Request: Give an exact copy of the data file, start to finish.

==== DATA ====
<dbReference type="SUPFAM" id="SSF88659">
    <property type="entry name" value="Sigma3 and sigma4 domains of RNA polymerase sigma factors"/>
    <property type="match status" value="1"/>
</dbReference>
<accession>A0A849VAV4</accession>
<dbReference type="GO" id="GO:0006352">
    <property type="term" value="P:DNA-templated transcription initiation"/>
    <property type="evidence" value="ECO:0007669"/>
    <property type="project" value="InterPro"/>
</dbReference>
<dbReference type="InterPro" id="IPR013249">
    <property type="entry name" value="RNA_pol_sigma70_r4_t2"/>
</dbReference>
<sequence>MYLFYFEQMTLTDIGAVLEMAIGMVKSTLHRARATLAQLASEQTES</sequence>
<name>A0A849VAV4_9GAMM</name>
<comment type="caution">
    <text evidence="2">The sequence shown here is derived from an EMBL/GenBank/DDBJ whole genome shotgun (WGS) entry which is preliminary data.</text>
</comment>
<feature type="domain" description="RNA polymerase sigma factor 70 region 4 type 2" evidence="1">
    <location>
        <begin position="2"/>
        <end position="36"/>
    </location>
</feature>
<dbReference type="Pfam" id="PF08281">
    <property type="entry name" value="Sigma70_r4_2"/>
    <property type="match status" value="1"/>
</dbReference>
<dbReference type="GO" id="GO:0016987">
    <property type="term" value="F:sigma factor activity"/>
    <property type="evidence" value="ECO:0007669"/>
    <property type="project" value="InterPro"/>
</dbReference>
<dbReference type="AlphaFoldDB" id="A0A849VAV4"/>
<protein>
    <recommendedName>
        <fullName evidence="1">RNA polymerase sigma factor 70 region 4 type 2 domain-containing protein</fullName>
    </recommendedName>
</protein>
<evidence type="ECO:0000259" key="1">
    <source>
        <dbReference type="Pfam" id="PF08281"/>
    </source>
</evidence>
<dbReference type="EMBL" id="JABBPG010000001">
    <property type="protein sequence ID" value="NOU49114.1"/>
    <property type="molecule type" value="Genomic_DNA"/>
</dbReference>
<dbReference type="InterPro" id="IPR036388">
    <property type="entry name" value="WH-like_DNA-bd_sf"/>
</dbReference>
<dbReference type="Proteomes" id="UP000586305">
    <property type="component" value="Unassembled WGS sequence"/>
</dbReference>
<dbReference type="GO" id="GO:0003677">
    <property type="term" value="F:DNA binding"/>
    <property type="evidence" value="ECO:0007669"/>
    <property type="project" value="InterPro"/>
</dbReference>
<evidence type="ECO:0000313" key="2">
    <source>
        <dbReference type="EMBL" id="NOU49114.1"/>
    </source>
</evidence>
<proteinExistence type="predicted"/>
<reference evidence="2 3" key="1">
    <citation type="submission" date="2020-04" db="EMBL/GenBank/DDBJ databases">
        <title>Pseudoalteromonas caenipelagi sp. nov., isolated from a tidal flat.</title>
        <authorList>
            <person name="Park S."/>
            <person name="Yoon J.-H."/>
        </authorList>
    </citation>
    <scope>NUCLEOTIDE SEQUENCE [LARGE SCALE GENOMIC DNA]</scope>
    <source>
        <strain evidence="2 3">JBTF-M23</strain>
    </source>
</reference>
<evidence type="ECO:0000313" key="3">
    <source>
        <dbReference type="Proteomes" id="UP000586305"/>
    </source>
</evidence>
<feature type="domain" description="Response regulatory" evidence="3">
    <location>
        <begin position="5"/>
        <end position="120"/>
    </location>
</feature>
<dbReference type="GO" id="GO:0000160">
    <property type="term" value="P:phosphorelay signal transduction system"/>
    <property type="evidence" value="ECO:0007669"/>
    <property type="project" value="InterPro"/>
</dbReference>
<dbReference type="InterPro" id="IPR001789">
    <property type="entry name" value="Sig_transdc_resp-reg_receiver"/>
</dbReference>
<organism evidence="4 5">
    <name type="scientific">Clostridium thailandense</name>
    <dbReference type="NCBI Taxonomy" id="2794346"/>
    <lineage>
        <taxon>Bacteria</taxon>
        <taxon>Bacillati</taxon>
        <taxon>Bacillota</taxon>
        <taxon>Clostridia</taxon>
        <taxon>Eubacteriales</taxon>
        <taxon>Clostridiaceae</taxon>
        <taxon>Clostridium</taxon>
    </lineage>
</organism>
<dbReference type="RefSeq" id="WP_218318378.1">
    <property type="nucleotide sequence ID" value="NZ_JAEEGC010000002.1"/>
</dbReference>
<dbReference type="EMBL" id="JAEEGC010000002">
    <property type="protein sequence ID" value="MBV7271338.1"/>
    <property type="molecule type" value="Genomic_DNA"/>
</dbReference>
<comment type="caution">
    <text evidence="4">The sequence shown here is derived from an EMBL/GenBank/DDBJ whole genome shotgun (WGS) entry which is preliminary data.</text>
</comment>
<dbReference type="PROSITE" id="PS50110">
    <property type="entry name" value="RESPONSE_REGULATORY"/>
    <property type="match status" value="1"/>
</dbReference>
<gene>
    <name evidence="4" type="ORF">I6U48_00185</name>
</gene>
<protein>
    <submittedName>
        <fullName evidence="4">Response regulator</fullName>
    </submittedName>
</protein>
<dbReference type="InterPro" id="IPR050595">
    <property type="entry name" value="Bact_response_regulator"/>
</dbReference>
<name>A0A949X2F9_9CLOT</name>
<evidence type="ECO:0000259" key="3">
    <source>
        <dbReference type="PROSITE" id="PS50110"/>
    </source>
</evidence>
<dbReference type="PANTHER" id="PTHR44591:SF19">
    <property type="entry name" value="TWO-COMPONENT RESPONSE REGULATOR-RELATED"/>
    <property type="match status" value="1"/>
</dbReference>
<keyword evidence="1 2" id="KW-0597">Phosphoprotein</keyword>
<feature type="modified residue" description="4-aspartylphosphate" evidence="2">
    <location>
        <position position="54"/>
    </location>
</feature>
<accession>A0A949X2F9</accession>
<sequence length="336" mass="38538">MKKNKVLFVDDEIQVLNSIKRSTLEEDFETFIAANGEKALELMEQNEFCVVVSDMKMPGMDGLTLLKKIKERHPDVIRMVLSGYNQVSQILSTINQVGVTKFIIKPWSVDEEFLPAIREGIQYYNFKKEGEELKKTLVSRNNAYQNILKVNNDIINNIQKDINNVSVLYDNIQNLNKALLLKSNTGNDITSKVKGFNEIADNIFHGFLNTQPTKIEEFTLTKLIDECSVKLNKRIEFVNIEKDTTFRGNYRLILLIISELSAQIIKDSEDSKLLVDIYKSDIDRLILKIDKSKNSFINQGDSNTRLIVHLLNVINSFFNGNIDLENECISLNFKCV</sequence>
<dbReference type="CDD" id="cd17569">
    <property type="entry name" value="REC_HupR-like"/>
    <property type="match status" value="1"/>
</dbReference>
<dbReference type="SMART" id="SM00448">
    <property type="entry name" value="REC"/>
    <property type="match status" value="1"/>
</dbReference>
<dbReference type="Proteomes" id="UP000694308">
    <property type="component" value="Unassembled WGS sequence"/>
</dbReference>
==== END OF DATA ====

<dbReference type="SUPFAM" id="SSF88659">
    <property type="entry name" value="Sigma3 and sigma4 domains of RNA polymerase sigma factors"/>
    <property type="match status" value="1"/>
</dbReference>
<accession>A0A849VAV4</accession>
<dbReference type="GO" id="GO:0006352">
    <property type="term" value="P:DNA-templated transcription initiation"/>
    <property type="evidence" value="ECO:0007669"/>
    <property type="project" value="InterPro"/>
</dbReference>
<dbReference type="InterPro" id="IPR013249">
    <property type="entry name" value="RNA_pol_sigma70_r4_t2"/>
</dbReference>
<sequence>MYLFYFEQMTLTDIGAVLEMAIGMVKSTLHRARATLAQLASEQTES</sequence>
<name>A0A849VAV4_9GAMM</name>
<comment type="caution">
    <text evidence="2">The sequence shown here is derived from an EMBL/GenBank/DDBJ whole genome shotgun (WGS) entry which is preliminary data.</text>
</comment>
<feature type="domain" description="RNA polymerase sigma factor 70 region 4 type 2" evidence="1">
    <location>
        <begin position="2"/>
        <end position="36"/>
    </location>
</feature>
<dbReference type="Pfam" id="PF08281">
    <property type="entry name" value="Sigma70_r4_2"/>
    <property type="match status" value="1"/>
</dbReference>
<dbReference type="GO" id="GO:0016987">
    <property type="term" value="F:sigma factor activity"/>
    <property type="evidence" value="ECO:0007669"/>
    <property type="project" value="InterPro"/>
</dbReference>
<dbReference type="AlphaFoldDB" id="A0A849VAV4"/>
<protein>
    <recommendedName>
        <fullName evidence="1">RNA polymerase sigma factor 70 region 4 type 2 domain-containing protein</fullName>
    </recommendedName>
</protein>
<evidence type="ECO:0000259" key="1">
    <source>
        <dbReference type="Pfam" id="PF08281"/>
    </source>
</evidence>
<dbReference type="EMBL" id="JABBPG010000001">
    <property type="protein sequence ID" value="NOU49114.1"/>
    <property type="molecule type" value="Genomic_DNA"/>
</dbReference>
<dbReference type="InterPro" id="IPR036388">
    <property type="entry name" value="WH-like_DNA-bd_sf"/>
</dbReference>
<dbReference type="Proteomes" id="UP000586305">
    <property type="component" value="Unassembled WGS sequence"/>
</dbReference>
<dbReference type="GO" id="GO:0003677">
    <property type="term" value="F:DNA binding"/>
    <property type="evidence" value="ECO:0007669"/>
    <property type="project" value="InterPro"/>
</dbReference>
<evidence type="ECO:0000313" key="2">
    <source>
        <dbReference type="EMBL" id="NOU49114.1"/>
    </source>
</evidence>
<proteinExistence type="predicted"/>
<reference evidence="2 3" key="1">
    <citation type="submission" date="2020-04" db="EMBL/GenBank/DDBJ databases">
        <title>Pseudoalteromonas caenipelagi sp. nov., isolated from a tidal flat.</title>
        <authorList>
            <person name="Park S."/>
            <person name="Yoon J.-H."/>
        </authorList>
    </citation>
    <scope>NUCLEOTIDE SEQUENCE [LARGE SCALE GENOMIC DNA]</scope>
    <source>
        <strain evidence="2 3">JBTF-M23</strain>
    </source>
</reference>
<evidence type="ECO:0000313" key="3">
    <source>
        <dbReference type="Proteomes" id="UP000586305"/>
    </source>
</evidence>
<feature type="domain" description="Response regulatory" evidence="3">
    <location>
        <begin position="5"/>
        <end position="120"/>
    </location>
</feature>
<dbReference type="GO" id="GO:0000160">
    <property type="term" value="P:phosphorelay signal transduction system"/>
    <property type="evidence" value="ECO:0007669"/>
    <property type="project" value="InterPro"/>
</dbReference>
<dbReference type="InterPro" id="IPR001789">
    <property type="entry name" value="Sig_transdc_resp-reg_receiver"/>
</dbReference>
<organism evidence="4 5">
    <name type="scientific">Clostridium thailandense</name>
    <dbReference type="NCBI Taxonomy" id="2794346"/>
    <lineage>
        <taxon>Bacteria</taxon>
        <taxon>Bacillati</taxon>
        <taxon>Bacillota</taxon>
        <taxon>Clostridia</taxon>
        <taxon>Eubacteriales</taxon>
        <taxon>Clostridiaceae</taxon>
        <taxon>Clostridium</taxon>
    </lineage>
</organism>
<dbReference type="RefSeq" id="WP_218318378.1">
    <property type="nucleotide sequence ID" value="NZ_JAEEGC010000002.1"/>
</dbReference>
<dbReference type="EMBL" id="JAEEGC010000002">
    <property type="protein sequence ID" value="MBV7271338.1"/>
    <property type="molecule type" value="Genomic_DNA"/>
</dbReference>
<comment type="caution">
    <text evidence="4">The sequence shown here is derived from an EMBL/GenBank/DDBJ whole genome shotgun (WGS) entry which is preliminary data.</text>
</comment>
<dbReference type="PROSITE" id="PS50110">
    <property type="entry name" value="RESPONSE_REGULATORY"/>
    <property type="match status" value="1"/>
</dbReference>
<gene>
    <name evidence="4" type="ORF">I6U48_00185</name>
</gene>
<protein>
    <submittedName>
        <fullName evidence="4">Response regulator</fullName>
    </submittedName>
</protein>
<dbReference type="InterPro" id="IPR050595">
    <property type="entry name" value="Bact_response_regulator"/>
</dbReference>
<name>A0A949X2F9_9CLOT</name>
<evidence type="ECO:0000259" key="3">
    <source>
        <dbReference type="PROSITE" id="PS50110"/>
    </source>
</evidence>
<dbReference type="PANTHER" id="PTHR44591:SF19">
    <property type="entry name" value="TWO-COMPONENT RESPONSE REGULATOR-RELATED"/>
    <property type="match status" value="1"/>
</dbReference>
<keyword evidence="1 2" id="KW-0597">Phosphoprotein</keyword>
<feature type="modified residue" description="4-aspartylphosphate" evidence="2">
    <location>
        <position position="54"/>
    </location>
</feature>
<accession>A0A949X2F9</accession>
<sequence length="336" mass="38538">MKKNKVLFVDDEIQVLNSIKRSTLEEDFETFIAANGEKALELMEQNEFCVVVSDMKMPGMDGLTLLKKIKERHPDVIRMVLSGYNQVSQILSTINQVGVTKFIIKPWSVDEEFLPAIREGIQYYNFKKEGEELKKTLVSRNNAYQNILKVNNDIINNIQKDINNVSVLYDNIQNLNKALLLKSNTGNDITSKVKGFNEIADNIFHGFLNTQPTKIEEFTLTKLIDECSVKLNKRIEFVNIEKDTTFRGNYRLILLIISELSAQIIKDSEDSKLLVDIYKSDIDRLILKIDKSKNSFINQGDSNTRLIVHLLNVINSFFNGNIDLENECISLNFKCV</sequence>
<dbReference type="CDD" id="cd17569">
    <property type="entry name" value="REC_HupR-like"/>
    <property type="match status" value="1"/>
</dbReference>
<dbReference type="SMART" id="SM00448">
    <property type="entry name" value="REC"/>
    <property type="match status" value="1"/>
</dbReference>
<dbReference type="Proteomes" id="UP000694308">
    <property type="component" value="Unassembled WGS sequence"/>
</dbReference>